Corps provides status of rock dike emergency permit request

Published July 2, 2010

NEW ORLEANS – The US Army Corps of Engineers, New Orleans District released the current status as of July 2, 2010 for an emergency permit by Jefferson Parish officials to build two rock dikes in Barataria Basin

The below timeline outlines the actions taken to allow for the offering of the permit:

• June 7: The Jefferson Parish Department of Environmental Affairs submitted an application at 10:03 pm, requesting Department of Army (DA) emergency authorization for five rock dikes to be installed in Caminada Pass, Barataria Pass, Pass Abel, Four Bayou Pass, and Chenier Ronquille Pass as a temporary effort to combat the Deepwater Horizon Oil Discharge.

• June 8: The Army Corps of Engineers, New Orleans District (CEMVN) Regulatory Branch coordinated and solicited comments for the applicant’s request with state and federal agencies. CEMVN requested that all comments be submitted by 12:00 pm on June 9.

• June 10: CEMVN held a meeting with the applicant and Shaw Group to discuss the project and agency comments/concerns. The meeting prompted Shaw Group to incorporate bathymetric and hydrographic modeling by Coast and Harbor Engineering to provide more detailed information at the five passes. Two follow-up meetings were requested by Shaw Group, one with CEMVN Regulatory Branch, CEMVN Engineering Division, and the Engineer Research and Development Center (ERDC) to discuss hydrographic and bathymetric modeling techniques/results (held on June 18), and a second interagency meeting to discuss modeling results and their June 8-9 comments/concerns (held on June 23). In response to the interagency meeting, the scope of the project was reduced to placing rock structures within two passes, as opposed to five.

• June 24: A final rock dike alignment for Pass Abel and Four Bayou Pass was submitted to CEMVN. This modification requested that the authorization focus on these two passes, with an additional review for the remaining three as they are approved by the U.S. Coast Guard’s Unified Command. On the same day, the final alignment was again forwarded to state and federal agencies for comment. CEMVN requested that all comments be submitted by 12:00 pm on June 25.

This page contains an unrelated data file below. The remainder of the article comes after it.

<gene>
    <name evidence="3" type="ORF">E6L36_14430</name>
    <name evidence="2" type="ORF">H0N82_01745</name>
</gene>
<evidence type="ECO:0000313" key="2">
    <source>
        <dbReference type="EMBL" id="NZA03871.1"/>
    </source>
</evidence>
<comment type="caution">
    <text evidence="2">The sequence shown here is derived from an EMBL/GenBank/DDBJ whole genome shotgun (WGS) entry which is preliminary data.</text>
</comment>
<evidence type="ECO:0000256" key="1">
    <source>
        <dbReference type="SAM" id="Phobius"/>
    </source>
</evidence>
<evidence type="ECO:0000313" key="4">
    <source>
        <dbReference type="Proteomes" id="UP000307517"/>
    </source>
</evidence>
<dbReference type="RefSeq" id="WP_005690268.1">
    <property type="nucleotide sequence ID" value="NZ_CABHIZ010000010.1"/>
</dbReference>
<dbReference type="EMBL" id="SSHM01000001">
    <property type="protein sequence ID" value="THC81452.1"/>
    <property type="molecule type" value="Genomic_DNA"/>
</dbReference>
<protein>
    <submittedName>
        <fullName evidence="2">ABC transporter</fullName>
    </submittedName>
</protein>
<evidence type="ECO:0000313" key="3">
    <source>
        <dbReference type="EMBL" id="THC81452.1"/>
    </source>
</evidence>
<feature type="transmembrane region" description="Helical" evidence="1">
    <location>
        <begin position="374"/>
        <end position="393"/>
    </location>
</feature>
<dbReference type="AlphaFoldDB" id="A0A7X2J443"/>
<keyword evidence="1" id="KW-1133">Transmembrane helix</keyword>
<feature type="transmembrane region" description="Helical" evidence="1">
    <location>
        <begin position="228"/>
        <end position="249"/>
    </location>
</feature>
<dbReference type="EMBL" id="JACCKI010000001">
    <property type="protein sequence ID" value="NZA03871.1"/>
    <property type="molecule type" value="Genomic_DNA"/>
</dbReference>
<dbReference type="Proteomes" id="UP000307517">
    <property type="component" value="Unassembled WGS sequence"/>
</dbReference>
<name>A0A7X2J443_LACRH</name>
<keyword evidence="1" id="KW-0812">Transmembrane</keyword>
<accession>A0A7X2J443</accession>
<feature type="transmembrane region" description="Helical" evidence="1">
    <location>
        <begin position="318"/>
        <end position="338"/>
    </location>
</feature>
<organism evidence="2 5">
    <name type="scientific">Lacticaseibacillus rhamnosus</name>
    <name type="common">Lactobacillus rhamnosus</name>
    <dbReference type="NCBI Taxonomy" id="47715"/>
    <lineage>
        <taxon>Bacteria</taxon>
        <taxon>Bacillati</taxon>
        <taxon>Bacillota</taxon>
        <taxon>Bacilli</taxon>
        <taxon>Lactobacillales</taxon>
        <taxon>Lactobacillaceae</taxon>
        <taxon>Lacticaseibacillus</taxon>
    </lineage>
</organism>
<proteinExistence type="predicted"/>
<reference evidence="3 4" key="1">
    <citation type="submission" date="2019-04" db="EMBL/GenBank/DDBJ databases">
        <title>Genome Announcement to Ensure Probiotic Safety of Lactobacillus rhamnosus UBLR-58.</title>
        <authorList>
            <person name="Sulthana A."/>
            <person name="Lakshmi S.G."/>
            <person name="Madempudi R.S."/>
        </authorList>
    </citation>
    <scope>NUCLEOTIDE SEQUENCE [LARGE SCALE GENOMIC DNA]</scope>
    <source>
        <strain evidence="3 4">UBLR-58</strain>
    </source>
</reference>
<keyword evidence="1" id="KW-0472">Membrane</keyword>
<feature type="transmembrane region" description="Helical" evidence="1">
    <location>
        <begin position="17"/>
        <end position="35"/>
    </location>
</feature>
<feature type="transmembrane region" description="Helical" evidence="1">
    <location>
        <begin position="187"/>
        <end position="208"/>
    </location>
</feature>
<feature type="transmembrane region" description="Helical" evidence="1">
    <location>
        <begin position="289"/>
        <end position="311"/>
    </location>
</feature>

• June 25: CEMVN requested the applicant address all comments and provide additional drawings of the rock dike tie-in locations.

• June 28: A response to comments and rock dike tie-in drawings were submitted to CEMVN by the applicant. The rock tie-in drawings were forwarded to Engineering Division for comment.

• June 29: An interagency teleconference was held to discuss each Federal agency’s position, potential special conditions, and monitoring requirements.

• July 1: Letter to Jefferson Parish officials requesting additional information.

The original project proposed on June 7, suggested the rock be placed within the channels and extends to neighboring islands in shortest distance increments. After a magnetometer survey for oil and gas pipelines was requested and completed, it was determined that the alignment needed to be altered. Pass Abel had 5 alternatives, listed as alternative 1, 2, 3a, 3b, and 3c; Four Bayou Pass had 7 alternatives, listed as 1, 2, 3a, 3b, 3c, 5a, and 5b.

The applicant selected alternatives 3b and 5a. Their alternative criteria and selection were based on: an alignment that would not impact nearby oil and gas pipelines; result in a model run which minimized the change in max flood and max ebb velocities within the five passes, and; result in a model run which minimized energy differentials (at max flood and max ebb).

The "No Action" alternative is also being considered for this emergency permit request. Selection of this alternative would result in the proposed rock dike structures not being constructed and avoidance of short- and long-term beneficial and adverse impacts associated with the project. It is reasonable to anticipate that protective measures taken thus far, such as barges staged to intercept and recover oil (as authorized in permit MVN 2010-1342-EOO), strategic boom placement, skimming, and burning would continue. Although these operations have been affected by weather events, they continue to provide a measure of success in reducing oil penetration into the estuary. The "No Action" alternative would avoid basin-wide adverse impacts to the Barataria Bay estuarine system potentially incurred by alteration of current flows and circulation patterns, and possible damage to the extensive pipeline infrastructure that exists in the area. These factors must be considered in weighing project benefits against possible detriments and ensuring a decision on this request that is not contrary to the overall public interest.

Authorization under NOD-20 is temporary and does not replace the normal permit approvals. Within 30 days, a full Department of the Army permit request must be submitted.

"The concerns and comments received from both non-governmental organizations and federal resource agencies have raised additional questions which must be addressed prior to any decision on whether or not to proffer a permit for these rock dikes," said Col. Al Lee, Commander, New Orleans District. "Without answers to the issues raised it would be irresponsible to proceed."

Pertinent documents for this emergency permit request can be viewed at:

Ken Holder

Release no. 10-062